All the readouts continued to be nominal. Hoping her father wasn't monitoring her too closely, Asteria plugged in a pulse­book. She shivered as the neural connection sent first a cold, then a warm feeling flooding down her spine. Then the book took over, and she let herself relax into the near-trance state that she loved so much. In a burst, the pulsebook planted the new chapter in her mind. It would flower not only in words but in sights, sounds, smells, and tastes. The book would become as real in her mind as a memory. It was a history book. She was up to Chapter 11, which told of the Empyrion's first encounter with the Tetras, the alien race that still posed a threat somewhere out there in the vastness of the galaxy.
In the two-thousand-and-first year of the Empyrion, under the rule of the Dantor Dynasty, the Royal Military Academy received as its priority mission the discovery and settling of additional colony worlds. The first of these were the Varrian Cluster planets, the seven worlds most like the lost home planet of Earth, with the correct balance of oxygen and water. Tolerable temperature ranges permitted-
With her eyes closed, Asteria skipped ahead. She knew all the dry background stuff already. She wanted to see the battle.
...as the Third Exploratory Fleet dropped into normal space just outside the Vigan System, for the first time humans came under attack.
In her mind's eye the massacre unreeled: The human ships were enormous, six craft in all, each carrying a complement of more than a thousand people. They looked like scale-model planets, dully gleaming silver spheres bristling with instruments and weapons.
The Tetraploid ships that assaulted them were tiny slivers by comparison: silvery spearheads so small that not even a tiny human could fit inside them. They darted in at incred­ible speeds, fired their weapons mercilessly-and when the human crafts' shields held, they rammed the much larger vessels. The first few impacted the shields and exploded. The following alien craft slowed until they were able to penetrate the force barrier. Whoever controlled them seemed to realize that projectiles and missiles moving at top speed were held back, but anything going slower than a thousand kilometers a second could break through.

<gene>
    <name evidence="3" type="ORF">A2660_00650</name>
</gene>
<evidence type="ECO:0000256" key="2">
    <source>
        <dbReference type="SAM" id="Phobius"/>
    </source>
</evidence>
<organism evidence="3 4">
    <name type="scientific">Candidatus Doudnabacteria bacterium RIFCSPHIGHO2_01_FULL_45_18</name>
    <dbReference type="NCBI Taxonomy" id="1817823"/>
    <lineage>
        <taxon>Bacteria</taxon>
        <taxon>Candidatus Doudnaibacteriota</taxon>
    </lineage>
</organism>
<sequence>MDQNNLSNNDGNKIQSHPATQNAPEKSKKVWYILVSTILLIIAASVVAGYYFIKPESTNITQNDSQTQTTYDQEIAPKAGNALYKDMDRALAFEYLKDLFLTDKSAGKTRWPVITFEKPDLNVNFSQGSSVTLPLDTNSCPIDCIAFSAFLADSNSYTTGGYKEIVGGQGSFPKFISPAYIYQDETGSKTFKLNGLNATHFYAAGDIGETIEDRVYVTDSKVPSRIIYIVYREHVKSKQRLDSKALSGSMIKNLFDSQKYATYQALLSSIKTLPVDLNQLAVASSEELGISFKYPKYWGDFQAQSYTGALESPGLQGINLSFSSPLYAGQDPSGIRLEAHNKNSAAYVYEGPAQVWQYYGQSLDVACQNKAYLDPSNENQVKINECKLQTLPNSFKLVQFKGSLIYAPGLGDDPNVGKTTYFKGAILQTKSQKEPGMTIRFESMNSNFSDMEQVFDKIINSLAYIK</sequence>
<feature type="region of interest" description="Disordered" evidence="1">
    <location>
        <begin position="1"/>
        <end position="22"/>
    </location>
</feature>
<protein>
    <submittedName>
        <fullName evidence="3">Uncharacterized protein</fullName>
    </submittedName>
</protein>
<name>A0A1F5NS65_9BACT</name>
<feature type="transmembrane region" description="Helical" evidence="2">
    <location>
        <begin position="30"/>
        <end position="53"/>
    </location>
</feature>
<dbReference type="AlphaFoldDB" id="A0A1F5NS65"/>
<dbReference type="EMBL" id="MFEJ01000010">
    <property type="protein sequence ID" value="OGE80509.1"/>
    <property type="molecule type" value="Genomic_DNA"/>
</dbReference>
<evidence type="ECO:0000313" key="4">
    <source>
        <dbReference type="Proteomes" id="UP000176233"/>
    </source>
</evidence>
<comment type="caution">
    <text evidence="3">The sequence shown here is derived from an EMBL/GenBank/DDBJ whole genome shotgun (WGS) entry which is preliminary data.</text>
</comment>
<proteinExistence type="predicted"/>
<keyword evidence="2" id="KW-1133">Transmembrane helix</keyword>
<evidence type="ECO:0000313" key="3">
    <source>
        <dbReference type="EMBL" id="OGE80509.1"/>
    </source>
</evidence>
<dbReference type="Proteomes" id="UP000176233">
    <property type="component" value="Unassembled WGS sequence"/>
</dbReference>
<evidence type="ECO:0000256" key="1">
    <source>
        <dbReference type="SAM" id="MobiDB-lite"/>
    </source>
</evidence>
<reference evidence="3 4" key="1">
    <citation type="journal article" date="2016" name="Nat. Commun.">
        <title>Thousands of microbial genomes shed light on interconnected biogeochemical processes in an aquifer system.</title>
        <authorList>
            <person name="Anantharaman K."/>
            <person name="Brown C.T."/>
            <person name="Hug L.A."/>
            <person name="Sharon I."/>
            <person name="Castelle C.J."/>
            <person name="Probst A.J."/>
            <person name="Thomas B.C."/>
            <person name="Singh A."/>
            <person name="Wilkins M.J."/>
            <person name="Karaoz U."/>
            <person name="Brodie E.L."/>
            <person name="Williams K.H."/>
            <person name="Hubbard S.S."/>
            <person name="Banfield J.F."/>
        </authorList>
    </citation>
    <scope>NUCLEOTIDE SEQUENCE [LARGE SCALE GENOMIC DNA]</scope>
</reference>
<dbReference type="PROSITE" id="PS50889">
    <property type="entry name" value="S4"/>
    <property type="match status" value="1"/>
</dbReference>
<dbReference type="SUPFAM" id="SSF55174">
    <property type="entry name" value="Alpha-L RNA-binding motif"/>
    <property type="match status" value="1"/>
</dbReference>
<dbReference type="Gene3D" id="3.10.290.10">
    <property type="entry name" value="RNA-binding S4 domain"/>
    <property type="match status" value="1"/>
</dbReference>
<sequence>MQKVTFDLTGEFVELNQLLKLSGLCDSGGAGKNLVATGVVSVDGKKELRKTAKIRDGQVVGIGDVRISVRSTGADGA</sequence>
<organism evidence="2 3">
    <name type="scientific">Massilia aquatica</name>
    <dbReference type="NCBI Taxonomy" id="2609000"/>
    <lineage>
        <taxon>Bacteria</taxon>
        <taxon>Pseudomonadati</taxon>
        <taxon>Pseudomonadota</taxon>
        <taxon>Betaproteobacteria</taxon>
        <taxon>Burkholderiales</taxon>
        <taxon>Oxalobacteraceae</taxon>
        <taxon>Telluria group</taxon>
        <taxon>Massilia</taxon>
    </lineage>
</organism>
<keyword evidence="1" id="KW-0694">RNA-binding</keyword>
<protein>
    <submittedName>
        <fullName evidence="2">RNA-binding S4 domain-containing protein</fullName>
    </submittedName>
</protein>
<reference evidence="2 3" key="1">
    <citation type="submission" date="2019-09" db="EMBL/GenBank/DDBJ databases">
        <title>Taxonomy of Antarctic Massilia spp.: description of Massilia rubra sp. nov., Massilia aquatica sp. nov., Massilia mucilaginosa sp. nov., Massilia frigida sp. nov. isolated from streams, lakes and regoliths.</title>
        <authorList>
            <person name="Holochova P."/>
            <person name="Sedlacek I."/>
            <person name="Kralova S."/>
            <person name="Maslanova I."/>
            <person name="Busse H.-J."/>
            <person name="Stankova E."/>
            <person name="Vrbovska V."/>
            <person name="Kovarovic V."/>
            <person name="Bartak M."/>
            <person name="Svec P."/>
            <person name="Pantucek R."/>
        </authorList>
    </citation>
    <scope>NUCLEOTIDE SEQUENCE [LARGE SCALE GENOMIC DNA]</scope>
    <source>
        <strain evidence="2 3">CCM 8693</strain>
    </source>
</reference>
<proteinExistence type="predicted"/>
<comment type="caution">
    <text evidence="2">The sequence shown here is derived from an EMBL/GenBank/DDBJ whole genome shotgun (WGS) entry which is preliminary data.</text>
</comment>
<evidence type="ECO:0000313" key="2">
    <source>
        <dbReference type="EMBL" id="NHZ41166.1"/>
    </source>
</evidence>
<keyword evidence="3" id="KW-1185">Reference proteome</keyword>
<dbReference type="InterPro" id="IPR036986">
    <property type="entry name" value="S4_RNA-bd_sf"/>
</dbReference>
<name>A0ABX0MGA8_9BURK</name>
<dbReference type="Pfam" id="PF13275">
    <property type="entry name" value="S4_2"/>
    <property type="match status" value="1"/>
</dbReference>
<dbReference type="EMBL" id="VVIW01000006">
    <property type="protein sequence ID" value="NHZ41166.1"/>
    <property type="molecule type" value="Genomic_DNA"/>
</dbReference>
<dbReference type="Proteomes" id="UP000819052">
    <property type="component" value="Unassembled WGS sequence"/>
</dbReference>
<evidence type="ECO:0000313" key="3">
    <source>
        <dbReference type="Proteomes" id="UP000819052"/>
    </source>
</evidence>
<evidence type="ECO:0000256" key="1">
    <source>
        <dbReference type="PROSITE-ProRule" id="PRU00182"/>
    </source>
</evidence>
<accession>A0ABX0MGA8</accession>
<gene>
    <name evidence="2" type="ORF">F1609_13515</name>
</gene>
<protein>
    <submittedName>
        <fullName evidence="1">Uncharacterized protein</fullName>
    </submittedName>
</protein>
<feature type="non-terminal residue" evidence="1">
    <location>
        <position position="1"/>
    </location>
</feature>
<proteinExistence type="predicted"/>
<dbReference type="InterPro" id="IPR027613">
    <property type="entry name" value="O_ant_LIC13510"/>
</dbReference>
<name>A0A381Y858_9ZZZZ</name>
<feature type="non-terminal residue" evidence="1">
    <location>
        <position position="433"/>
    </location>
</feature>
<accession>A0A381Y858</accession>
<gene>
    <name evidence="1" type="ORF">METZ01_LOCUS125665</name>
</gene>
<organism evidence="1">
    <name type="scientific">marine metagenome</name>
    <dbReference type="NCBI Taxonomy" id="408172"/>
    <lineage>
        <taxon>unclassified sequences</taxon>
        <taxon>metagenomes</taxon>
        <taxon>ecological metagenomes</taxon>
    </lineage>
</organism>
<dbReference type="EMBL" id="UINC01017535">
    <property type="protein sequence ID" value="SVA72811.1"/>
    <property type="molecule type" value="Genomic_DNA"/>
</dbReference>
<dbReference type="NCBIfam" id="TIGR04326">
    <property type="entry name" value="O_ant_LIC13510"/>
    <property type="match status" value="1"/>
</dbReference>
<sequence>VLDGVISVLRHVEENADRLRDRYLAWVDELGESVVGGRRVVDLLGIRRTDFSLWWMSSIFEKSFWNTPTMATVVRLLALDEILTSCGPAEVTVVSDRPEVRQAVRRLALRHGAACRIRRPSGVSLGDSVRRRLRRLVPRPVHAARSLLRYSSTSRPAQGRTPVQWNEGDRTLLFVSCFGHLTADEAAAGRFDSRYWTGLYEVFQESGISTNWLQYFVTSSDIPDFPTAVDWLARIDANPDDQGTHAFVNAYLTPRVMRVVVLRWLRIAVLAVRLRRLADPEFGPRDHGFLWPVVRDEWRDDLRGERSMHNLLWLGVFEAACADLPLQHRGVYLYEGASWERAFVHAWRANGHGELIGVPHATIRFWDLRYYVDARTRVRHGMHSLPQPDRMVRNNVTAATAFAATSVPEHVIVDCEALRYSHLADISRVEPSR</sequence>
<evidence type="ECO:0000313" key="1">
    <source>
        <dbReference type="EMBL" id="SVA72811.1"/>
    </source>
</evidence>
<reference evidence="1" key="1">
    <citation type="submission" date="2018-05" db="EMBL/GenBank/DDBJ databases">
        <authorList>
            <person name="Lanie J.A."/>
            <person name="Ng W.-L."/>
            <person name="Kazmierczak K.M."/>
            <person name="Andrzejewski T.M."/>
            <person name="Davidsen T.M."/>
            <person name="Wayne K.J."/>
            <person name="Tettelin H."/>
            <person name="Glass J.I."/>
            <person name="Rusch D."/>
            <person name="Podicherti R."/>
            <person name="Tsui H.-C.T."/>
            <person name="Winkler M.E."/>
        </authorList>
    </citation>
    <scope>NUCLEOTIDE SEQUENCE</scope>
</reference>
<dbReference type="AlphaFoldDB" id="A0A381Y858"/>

When the small alien ships came in contact with the hulls, they exploded. The tiny, fiery eruptions made Asteria wince as the human ships-the Cancarra, Apex, Strigia, and Hosmer-blasted apart silently, one by one. The remaining two human vessels, the Concordand the Svestia, attempted to escape into translight space. Only the Svestia made it. She limped back to port with a third of her crew dead or wounded to report that for the very first time in history, humanity had encountered hostile aliens.
The Space Fleet immediately began to create a counter­strike force-
Asteria's communicator chirped again, rousing her from her reverie. "Yes, Dad?"
"Home. Now. Raiders."